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Photo: Joe Raedle/Getty Images

President Trump brought his 2016 presidential rival Hillary Clinton back into his 2020 re-election campaign during his speech on Tuesday, prompting "lock her up" chants from the crowd.

Why it matters: Trump seemed more focused on Clinton at his official campaign launch than he was on any of the 2020 Democratic candidates. He promised supporters he would find Clinton's deleted emails from her time as secretary of state. He had previously claimed he was joking about requesting the emails from Russia, though the Mueller investigation found Trump repeatedly asked Michael Flynn to get them in 2016.

The big picture: Early in his speech, Trump made Clinton a focal point, blaming her for the 3 years of investigations into alleged collusion with Russia. He claimed the probes were nothing more than an "insurance policy" Democrats used to undo his 2016 win. He fired up supporters by saying Democrats tried to suppress their votes.

"They appointed 18 very angry Democrats to try to take down our incredible movement... 1.8 million pages of documents. 500 search warrants. 500 witnesses. 2,800 subpoenas and 40 FBI agents working around the clock. What did they come up with? No collusion. No obstruction."
— Trump during this first 2020 campaign rally
  • Trump claimed former President Obama "did nothing" when his predecessor was first informed about possible Russian interference during the elections because he believed Clinton was going to win.

What to watch: Trump's other 2020 enemy seems to be the concept of socialism, which is gaining popularity in the U.S. He claimed "America will never be a socialist country" because Republicans "believe in freedom." Vice President Mike Pence made similar comments at the rally.

  • On unity, Trump said he's ready to work with Democrats, but they simply don't want to. He called for "one American team". (Reality check: Trump said in May he wouldn't negotiate with Democrats in Congress until they call off their investigations. The White House has asserted executive privilege in an effort block current and former Trump officials from complying with subpoenas from House Democrats.)
  • On his record as president, he touted economic successes and job rises nationally.
  • On health care, Trump promised to eradicate AIDS from the U.S. as well as find a cure for cancer, but he didn't explain how. He pledged to protect patients with pre-existing conditions. He didn't elaborate as to how, though he's said there'd be no replacement for the Affordable Care Act until after the 2020 elections.
  • On immigration, he claimed schoolchildren are being threatened across the country by the gang MS-13, and that his administration is working to deport them by the thousands. Meanwhile, Democrats are advocating for open borders, according to Trump. (Reality check: MS-13 is a violent gang with about 10,000 members, mostly from Central America. Most immigrants crossing the border are not interested in joining them, and most Democrats are not advocating for open borders.)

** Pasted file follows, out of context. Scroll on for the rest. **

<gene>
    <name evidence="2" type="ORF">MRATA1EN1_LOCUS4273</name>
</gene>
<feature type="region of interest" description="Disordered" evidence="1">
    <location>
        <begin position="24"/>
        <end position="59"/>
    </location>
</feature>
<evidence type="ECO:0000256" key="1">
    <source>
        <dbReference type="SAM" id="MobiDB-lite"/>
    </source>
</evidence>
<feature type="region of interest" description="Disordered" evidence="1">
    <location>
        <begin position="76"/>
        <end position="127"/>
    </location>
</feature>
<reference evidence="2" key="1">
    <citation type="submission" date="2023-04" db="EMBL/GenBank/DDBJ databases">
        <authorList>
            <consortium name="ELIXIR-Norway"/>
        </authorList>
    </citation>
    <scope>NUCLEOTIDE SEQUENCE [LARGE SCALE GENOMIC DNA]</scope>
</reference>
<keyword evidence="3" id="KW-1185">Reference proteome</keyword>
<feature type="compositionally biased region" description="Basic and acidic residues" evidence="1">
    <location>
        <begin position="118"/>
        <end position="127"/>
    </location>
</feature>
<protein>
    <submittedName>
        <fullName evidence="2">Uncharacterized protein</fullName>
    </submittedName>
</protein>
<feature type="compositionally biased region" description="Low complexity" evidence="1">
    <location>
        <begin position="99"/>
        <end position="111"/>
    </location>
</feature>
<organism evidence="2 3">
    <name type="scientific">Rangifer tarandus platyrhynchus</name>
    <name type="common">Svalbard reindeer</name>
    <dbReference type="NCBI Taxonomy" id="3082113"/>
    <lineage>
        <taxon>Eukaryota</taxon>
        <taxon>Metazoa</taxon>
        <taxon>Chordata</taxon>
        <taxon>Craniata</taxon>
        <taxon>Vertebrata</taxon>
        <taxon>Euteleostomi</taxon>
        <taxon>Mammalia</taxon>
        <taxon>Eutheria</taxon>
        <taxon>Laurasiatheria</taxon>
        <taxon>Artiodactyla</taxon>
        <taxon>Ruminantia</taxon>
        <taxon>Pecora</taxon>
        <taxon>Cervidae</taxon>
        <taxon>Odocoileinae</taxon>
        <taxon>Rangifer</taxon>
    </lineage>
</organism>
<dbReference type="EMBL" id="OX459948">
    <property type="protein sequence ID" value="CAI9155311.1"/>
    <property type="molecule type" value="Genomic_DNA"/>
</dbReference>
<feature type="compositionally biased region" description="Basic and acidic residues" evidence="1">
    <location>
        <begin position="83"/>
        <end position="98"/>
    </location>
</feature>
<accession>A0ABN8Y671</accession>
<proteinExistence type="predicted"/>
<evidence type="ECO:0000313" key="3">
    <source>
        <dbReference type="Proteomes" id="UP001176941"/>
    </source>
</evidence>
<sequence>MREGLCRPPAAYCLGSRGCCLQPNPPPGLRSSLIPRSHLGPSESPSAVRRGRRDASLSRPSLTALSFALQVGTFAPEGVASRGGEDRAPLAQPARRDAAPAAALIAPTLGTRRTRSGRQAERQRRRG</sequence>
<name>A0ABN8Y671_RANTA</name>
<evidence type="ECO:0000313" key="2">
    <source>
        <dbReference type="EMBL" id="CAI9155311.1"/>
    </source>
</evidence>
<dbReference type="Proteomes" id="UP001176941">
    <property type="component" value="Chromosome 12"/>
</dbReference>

• On environment, Trump claims the U.S. has the cleanest water and air in the world.(Reality check: Water pollution and air quality has worsened under Trump.)

Trump also declared a new campaign slogan: "Keep America Great."

Go deeper

13 mins ago - World

Iran's nuclear dilemma: Ramp up now or wait for Biden

Illustration: Annelise Capossela/Axios

The world is waiting to see whether Iran will strike back at Israel or the U.S. over the assassination of Mohsen Fakhrizadeh, the architect of Iran's military nuclear program.

Why it matters: Senior Iranian officials have stressed that Iran will take revenge against the perpetrators, but also respond by continuing Fakhrizadeh’s legacy — the nuclear program. The key question is whether Iran will accelerate that work now, or wait to see what President-elect Biden puts on the table.

Updated 1 hour ago - Health

U.K. first nation to clear Pfizer coronavirus vaccine for mass rollout

A health care worker during the phase 3 COVID-19 vaccine trial by Pfizer and BioNTech in Ankara, Turkey, in October. Photo: Dogukan Keskinkilic/Anadolu Agency via Getty Images

The United Kingdom's government announced Wednesday it's approved Pfizer-BioNTech's COVID-19 vaccine, which "will be made available across the U.K. from next week."

Why it matters: The U.K. has beaten the U.S. to become the first Western country to give emergency approval for a vaccine that's found to be 95% effective with no serious side effects against a virus that's killed nearly 1.5 million people globally.

3 hours ago - World

NYT: Biden won't immediately remove U.S. tariffs on China

President-elect Joe Biden during an event in Wilmington, Delaware, on Tuesday. Photo: Alex Wong/Getty Images

President Trump's 25% tariffs imposed on China under the phase one trade deal will remain in place at the start of the new administration, President-elect Biden said in an interview with the New York Times published early Wednesday.

Details: "I'm not going to make any immediate moves, and the same applies to the tariffs," Biden said. He plans to conduct a full review of the current U.S. policy on China and speak with key allies in Asia and Europe to "develop a coherent strategy," he said.